I had been badgering my daughter all morning to do her homework. Don’t forget, I reminded as she got in the shower. You leave in two hours, I admonished as she picked up her cell phone to answer a text.
Finally, an hour before it was time to leave to meet her friends, she sat down to do some homework. She looked at the paper, she scrunched up her face, she twiddled with her pencil. Nothing. What’s wrong I said, highly annoyed by this time. I can’t concentrate, she said. This homework thing has been looming over my head all morning and I just don’t feel great. Fine, I huffed, and left the room.
Then it dawned on me. I was doing to her exactly what I told my clients NOT to do to themselves.
I tell them all the time that before they move into action, whether writing or any other creative project, it’s important to get into the present moment and to access a “good feeling” place. Why? When we’re truly in the moment, we can source more creative thought versus conditioned thought. Also, when we are feeling good, we’re more productive and can savor what we’re doing more (yes, even homework or cleaning the garage!)
Yet, I had spent an entire morning getting my daughter out of the moment by reminding her of something she had to do later, and had also effectively gotten her in a bad mood. The combination resulted in the same thing it does with my clients – she finally sat down to work and nothing happened.
Even worse, the more I looked, the more I realized that, imperceptibly, my days had shifted. I had – horrors – become task oriented. The very thing that for me leads to a mechanical way of being. I had been moving on the level of “push,” whether for me or those around me. If there’s just enough push, it will all get done, I had unconsciously rationalized. And yes, things did get done – but not as creatively, efficiently or happily.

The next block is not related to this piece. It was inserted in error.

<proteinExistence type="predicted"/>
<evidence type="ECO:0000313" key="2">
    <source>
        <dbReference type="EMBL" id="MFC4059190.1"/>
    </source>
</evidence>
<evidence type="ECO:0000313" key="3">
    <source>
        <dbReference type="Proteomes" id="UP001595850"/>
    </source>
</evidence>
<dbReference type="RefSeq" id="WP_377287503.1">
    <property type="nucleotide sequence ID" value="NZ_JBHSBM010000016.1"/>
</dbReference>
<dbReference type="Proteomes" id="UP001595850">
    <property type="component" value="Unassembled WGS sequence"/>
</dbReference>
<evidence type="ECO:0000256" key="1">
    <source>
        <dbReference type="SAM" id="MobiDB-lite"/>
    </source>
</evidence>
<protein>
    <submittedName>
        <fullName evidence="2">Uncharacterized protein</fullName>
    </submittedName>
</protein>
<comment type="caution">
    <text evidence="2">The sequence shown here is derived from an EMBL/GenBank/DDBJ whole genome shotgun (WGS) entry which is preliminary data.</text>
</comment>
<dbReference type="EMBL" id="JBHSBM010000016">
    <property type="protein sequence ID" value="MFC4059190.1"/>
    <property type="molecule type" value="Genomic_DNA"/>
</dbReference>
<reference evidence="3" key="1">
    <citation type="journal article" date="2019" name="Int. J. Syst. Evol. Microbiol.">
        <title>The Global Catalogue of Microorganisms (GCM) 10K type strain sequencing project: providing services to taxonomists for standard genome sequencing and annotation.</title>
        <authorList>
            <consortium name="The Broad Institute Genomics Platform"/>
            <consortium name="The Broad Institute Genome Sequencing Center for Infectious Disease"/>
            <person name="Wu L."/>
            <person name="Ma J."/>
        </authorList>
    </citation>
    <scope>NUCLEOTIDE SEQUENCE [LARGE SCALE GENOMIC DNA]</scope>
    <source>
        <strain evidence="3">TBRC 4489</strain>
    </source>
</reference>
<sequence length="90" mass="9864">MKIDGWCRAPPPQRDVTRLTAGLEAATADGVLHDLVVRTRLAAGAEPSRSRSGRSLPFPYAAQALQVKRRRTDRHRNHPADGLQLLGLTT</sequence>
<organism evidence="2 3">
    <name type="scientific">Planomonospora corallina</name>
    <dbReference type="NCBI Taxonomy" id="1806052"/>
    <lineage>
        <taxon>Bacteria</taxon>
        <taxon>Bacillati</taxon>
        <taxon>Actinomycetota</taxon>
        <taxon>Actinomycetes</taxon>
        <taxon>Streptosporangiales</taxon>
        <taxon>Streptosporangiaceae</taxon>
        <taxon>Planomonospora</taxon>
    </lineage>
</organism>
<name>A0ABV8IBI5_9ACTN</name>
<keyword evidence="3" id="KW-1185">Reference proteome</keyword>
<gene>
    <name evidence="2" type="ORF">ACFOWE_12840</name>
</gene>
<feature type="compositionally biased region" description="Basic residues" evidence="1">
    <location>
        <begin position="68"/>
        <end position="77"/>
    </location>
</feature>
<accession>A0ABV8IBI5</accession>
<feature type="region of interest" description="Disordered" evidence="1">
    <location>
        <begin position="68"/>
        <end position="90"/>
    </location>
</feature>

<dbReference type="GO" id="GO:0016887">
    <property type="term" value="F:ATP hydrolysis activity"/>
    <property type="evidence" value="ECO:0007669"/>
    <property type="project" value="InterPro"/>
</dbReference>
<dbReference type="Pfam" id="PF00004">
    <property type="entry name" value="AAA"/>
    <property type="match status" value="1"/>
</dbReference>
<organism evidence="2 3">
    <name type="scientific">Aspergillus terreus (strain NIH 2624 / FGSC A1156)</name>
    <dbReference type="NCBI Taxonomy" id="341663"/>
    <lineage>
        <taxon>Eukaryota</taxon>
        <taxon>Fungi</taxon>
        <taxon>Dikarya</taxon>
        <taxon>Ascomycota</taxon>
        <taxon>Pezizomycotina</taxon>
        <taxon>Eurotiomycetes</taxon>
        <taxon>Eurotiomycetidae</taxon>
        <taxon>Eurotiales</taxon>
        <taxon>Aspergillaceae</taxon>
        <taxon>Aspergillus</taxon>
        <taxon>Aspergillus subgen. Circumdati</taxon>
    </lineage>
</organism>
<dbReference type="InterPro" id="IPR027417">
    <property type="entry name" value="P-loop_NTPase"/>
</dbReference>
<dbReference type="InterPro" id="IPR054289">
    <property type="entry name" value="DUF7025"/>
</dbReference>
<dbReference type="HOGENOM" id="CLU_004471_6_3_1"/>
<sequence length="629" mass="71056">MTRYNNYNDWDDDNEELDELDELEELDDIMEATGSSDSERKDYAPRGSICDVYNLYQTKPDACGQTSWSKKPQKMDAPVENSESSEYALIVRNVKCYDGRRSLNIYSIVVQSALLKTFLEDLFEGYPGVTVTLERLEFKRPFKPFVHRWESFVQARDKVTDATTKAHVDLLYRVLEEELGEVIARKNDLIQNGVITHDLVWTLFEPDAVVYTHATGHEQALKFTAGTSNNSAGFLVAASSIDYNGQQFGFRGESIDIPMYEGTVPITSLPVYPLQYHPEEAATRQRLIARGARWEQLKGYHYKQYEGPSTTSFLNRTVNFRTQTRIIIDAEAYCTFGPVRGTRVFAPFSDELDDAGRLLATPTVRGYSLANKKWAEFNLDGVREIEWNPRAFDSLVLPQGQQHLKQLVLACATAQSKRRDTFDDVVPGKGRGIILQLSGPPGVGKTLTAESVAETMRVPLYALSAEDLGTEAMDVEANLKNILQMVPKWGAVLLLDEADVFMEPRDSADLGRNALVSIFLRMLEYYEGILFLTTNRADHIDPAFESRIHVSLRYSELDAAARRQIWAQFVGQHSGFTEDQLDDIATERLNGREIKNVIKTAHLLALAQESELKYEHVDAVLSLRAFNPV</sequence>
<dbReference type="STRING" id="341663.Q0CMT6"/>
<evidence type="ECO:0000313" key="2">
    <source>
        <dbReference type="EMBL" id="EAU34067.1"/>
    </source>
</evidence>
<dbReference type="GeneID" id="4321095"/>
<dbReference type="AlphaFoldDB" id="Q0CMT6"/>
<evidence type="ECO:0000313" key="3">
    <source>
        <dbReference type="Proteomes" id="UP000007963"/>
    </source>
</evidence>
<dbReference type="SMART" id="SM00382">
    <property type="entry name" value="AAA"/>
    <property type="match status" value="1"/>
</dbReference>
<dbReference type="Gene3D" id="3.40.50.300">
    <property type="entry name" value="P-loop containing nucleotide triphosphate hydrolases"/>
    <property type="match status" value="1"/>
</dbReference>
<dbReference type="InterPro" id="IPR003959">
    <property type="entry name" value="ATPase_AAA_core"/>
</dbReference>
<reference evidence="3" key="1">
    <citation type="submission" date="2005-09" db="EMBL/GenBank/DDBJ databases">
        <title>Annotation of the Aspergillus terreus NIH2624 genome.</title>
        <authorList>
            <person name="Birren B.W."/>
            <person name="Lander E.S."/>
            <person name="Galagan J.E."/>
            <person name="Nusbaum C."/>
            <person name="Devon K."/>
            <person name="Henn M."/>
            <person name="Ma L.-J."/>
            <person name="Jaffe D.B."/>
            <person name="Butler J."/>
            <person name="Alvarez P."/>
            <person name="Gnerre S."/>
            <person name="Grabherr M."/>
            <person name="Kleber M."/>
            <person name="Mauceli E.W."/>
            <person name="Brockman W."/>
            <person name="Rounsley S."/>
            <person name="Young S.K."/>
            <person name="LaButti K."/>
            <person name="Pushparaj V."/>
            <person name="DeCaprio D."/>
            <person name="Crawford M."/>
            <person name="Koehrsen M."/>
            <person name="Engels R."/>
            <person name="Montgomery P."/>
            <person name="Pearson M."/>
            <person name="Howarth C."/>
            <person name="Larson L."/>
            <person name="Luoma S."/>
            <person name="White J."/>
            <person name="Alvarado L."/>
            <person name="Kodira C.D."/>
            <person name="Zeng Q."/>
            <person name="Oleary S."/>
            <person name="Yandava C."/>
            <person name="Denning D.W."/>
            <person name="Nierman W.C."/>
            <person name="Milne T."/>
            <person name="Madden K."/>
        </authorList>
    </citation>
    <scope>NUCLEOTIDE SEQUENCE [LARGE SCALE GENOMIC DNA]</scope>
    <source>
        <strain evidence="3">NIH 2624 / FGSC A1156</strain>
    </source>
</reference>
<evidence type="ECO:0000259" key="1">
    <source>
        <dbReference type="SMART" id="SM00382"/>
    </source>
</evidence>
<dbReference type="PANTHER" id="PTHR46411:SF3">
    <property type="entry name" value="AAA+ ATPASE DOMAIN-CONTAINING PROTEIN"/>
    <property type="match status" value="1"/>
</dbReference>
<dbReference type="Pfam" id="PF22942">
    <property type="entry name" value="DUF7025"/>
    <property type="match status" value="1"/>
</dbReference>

So this morning I began shifting back into the way of being that serves me. Rather than starting the day jumping into my tasks, I relaxed with my tea and then took a long walk. During the walk, I released thoughts. I left some in the neighbors yard, some floated up into the blue sky, some attached to the leaves on the trees. I let them fly from my brain, leaving it more spacious and open. As I did this, great writing ideas (what I had planned to “push” myself to find at my desk at home) just flowed in.
As for my daughter, she went out that afternoon with her friends, and when she came home, in a good mood, she started in on her homework and it flowed easily for her. She was happy, I was happy, and we both learned a lot more than what was due in class on Monday morning.
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As founder of Backyard Pearls, LLC, Carolyn Scarborough helps people tap into their inner wisdom, then share it with the world through books, blogs and articles. As a Writing Wisdom Coach, she supports you through the journey from inspiring idea to published piece in a way that’s joyful, effortless and profitable. Request your complimentary “Tapping into your Inner Writing Wisdom” session to start turning your inner whisperings into a published book, blog or article.